Perhaps the secret to the WDT910SAYM's issues with redeposit is that it doesn’t use enough water to flush out the waste food that's come off plates. If you scrape your plates, however, you should save a decent amount of money on your water bill.

The aptly-named Quick Wash, which lasts exactly one hour, used a little over 5 gallons of water and has an average cost of 10 cents per cycle. The Normal cycle only uses 2.88 gallons, but took 2.5 hours to complete. The extra electricity bumps the cost of each run to about 12 cents. Finally, the Heavy cycle used 7.83 gallons of water for over 3 hours, pushing the cost to 19 cents per run. This adds up to a yearly average cost of $28.04, assuming you use the Normal cycle 50 percent of the time. That's pretty good, and shows that the WDT910SAYM is an efficient machine.

The WDT910SAYM is average everywhere else, but gets a perfect ten here.

The WDT910SAYM was able to fit the usual ten place settings and one serving setting. While there wasn’t enough room to squeeze in an 11th place setting, we did find that there was still a good amount of extra space in the top rack. This could be used to fit extra cups or glasses, or smaller dessert dishes. As a reminder on how we test capacity, one place setting equates to one dinner plate, bread plate, fruit bowl, glass, saucer, mug, dinner fork, knife, and two spoons. After every six place settings, we add a serving setting, which is one platter, serving bowl, fruit bowl, and four serving utensils. Ten place settings is the average score for most dishwashers of this size, and the WDT910SAYM is no exception.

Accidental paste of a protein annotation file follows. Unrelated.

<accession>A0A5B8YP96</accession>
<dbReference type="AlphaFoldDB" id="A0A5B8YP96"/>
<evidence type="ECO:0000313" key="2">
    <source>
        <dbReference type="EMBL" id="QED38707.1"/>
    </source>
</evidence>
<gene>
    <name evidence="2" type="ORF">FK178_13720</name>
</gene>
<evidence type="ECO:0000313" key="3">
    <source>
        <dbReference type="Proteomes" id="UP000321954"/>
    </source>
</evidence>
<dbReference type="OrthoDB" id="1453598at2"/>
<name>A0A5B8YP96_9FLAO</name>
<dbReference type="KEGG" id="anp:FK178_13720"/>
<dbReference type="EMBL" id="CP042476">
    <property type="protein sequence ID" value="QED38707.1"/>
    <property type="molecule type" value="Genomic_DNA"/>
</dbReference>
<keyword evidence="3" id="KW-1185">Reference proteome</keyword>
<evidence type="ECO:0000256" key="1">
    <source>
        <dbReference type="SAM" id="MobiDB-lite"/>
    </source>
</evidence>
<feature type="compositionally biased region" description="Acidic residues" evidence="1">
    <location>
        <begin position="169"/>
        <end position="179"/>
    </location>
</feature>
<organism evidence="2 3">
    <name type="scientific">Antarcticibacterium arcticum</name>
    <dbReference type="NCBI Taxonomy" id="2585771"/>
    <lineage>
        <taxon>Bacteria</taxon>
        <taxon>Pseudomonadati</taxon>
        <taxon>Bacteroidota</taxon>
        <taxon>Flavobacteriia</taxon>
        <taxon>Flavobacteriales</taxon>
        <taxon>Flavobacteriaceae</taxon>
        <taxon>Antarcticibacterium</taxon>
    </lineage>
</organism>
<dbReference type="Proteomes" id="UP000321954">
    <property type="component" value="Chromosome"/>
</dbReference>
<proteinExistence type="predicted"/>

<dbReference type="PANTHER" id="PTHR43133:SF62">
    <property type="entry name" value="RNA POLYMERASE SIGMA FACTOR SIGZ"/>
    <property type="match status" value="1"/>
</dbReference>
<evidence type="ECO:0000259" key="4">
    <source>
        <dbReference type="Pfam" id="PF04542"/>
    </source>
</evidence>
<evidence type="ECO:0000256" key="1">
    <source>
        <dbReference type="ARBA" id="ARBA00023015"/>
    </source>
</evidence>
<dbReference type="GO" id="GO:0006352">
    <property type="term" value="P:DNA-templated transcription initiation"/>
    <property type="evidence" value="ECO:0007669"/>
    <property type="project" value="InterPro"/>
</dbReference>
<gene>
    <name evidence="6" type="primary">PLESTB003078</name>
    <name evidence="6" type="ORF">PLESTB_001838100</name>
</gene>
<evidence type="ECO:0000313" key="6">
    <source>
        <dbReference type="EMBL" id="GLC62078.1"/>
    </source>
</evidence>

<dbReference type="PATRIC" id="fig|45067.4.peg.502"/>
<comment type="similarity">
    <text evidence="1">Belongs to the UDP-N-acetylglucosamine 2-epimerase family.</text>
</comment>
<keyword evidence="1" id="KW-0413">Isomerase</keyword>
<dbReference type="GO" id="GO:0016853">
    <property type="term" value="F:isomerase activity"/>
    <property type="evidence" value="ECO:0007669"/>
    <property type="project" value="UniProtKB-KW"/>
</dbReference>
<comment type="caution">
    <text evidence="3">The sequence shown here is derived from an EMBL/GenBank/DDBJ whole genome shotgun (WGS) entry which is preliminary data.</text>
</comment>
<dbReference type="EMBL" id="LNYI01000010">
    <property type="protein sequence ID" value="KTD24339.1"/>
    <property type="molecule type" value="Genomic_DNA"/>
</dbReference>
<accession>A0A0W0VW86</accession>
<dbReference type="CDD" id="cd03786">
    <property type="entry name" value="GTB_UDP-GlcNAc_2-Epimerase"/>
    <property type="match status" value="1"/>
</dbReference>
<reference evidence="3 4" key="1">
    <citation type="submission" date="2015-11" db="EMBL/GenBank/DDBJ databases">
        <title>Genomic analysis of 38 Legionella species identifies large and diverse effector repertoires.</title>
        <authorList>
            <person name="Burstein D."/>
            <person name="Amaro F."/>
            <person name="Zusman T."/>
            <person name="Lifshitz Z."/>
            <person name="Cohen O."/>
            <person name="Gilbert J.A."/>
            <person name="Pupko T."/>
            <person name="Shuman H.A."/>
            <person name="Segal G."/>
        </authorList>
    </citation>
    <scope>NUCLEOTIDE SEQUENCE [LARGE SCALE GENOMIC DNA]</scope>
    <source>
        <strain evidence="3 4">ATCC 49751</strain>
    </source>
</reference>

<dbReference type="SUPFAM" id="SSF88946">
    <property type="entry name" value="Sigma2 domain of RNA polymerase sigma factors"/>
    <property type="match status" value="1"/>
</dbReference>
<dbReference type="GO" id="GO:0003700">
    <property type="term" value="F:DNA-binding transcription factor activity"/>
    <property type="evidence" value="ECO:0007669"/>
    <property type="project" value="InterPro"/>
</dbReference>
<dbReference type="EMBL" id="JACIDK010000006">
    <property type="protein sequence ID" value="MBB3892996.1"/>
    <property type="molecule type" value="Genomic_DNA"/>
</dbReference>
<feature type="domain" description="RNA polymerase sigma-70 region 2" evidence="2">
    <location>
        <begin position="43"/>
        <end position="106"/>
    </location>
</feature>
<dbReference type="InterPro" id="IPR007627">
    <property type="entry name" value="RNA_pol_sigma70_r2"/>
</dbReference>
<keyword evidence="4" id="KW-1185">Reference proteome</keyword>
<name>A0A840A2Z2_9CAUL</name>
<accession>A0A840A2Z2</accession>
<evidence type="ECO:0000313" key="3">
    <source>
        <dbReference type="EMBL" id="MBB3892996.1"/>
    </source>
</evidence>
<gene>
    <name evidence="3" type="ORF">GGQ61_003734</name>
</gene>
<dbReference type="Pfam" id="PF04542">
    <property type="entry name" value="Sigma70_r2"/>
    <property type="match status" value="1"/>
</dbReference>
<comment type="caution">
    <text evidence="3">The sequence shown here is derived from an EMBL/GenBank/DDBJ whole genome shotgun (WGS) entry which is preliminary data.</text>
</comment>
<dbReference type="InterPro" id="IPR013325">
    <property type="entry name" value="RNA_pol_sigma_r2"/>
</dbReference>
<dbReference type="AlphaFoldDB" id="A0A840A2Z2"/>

Meet the tester

Johnny Yu

Johnny Yu

Staff Writer


Johnny Yu writes news, features, and reviews for Reviewed.com. He graduated from U-Mass Boston with a Bachelor's in Social Psychology and spends much of his free time expanding his gaming horizons. Sometimes, he does his laundry at work.

See all of Johnny Yu's reviews

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We use standardized and scientific testing methods to scrutinize every product and provide you with objectively accurate results. If you’ve found different results in your own research, email us and we’ll compare notes. If it looks substantial, we’ll gladly re-test a product to try and reproduce these results. After all, peer reviews are a critical part of any scientific process.